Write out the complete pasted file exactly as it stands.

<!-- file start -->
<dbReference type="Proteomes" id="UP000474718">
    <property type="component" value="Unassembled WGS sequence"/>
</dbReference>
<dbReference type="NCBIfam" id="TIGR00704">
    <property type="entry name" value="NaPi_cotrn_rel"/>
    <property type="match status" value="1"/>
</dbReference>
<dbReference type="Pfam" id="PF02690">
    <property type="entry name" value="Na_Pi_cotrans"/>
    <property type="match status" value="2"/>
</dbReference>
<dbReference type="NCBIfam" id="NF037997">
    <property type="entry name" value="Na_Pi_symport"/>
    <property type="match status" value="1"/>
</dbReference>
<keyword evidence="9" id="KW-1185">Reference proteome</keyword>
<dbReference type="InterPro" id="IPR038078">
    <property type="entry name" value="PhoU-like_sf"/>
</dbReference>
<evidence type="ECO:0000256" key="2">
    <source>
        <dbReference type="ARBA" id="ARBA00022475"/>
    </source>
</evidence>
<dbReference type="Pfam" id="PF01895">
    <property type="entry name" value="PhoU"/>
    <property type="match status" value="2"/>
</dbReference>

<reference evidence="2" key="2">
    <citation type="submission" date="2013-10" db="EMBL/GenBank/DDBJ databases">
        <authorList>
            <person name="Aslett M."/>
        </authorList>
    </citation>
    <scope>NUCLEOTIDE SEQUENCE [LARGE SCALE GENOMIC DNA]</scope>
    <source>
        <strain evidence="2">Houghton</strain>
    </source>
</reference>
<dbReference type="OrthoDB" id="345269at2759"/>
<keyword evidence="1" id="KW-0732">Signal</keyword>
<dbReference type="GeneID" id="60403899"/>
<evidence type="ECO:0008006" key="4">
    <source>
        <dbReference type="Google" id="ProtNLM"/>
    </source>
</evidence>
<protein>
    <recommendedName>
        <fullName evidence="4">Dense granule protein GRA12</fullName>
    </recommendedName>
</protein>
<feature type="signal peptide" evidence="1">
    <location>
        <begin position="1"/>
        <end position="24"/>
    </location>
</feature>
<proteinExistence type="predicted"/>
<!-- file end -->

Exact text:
<dbReference type="Proteomes" id="UP000474718">
    <property type="component" value="Unassembled WGS sequence"/>
</dbReference>
<dbReference type="NCBIfam" id="TIGR00704">
    <property type="entry name" value="NaPi_cotrn_rel"/>
    <property type="match status" value="1"/>
</dbReference>
<dbReference type="Pfam" id="PF02690">
    <property type="entry name" value="Na_Pi_cotrans"/>
    <property type="match status" value="2"/>
</dbReference>
<dbReference type="NCBIfam" id="NF037997">
    <property type="entry name" value="Na_Pi_symport"/>
    <property type="match status" value="1"/>
</dbReference>
<keyword evidence="9" id="KW-1185">Reference proteome</keyword>
<dbReference type="InterPro" id="IPR038078">
    <property type="entry name" value="PhoU-like_sf"/>
</dbReference>
<evidence type="ECO:0000256" key="2">
    <source>
        <dbReference type="ARBA" id="ARBA00022475"/>
    </source>
</evidence>
<dbReference type="Pfam" id="PF01895">
    <property type="entry name" value="PhoU"/>
    <property type="match status" value="2"/>
</dbReference>

<reference evidence="2" key="2">
    <citation type="submission" date="2013-10" db="EMBL/GenBank/DDBJ databases">
        <authorList>
            <person name="Aslett M."/>
        </authorList>
    </citation>
    <scope>NUCLEOTIDE SEQUENCE [LARGE SCALE GENOMIC DNA]</scope>
    <source>
        <strain evidence="2">Houghton</strain>
    </source>
</reference>
<dbReference type="OrthoDB" id="345269at2759"/>
<keyword evidence="1" id="KW-0732">Signal</keyword>
<dbReference type="GeneID" id="60403899"/>
<evidence type="ECO:0008006" key="4">
    <source>
        <dbReference type="Google" id="ProtNLM"/>
    </source>
</evidence>
<protein>
    <recommendedName>
        <fullName evidence="4">Dense granule protein GRA12</fullName>
    </recommendedName>
</protein>
<feature type="signal peptide" evidence="1">
    <location>
        <begin position="1"/>
        <end position="24"/>
    </location>
</feature>
<proteinExistence type="predicted"/>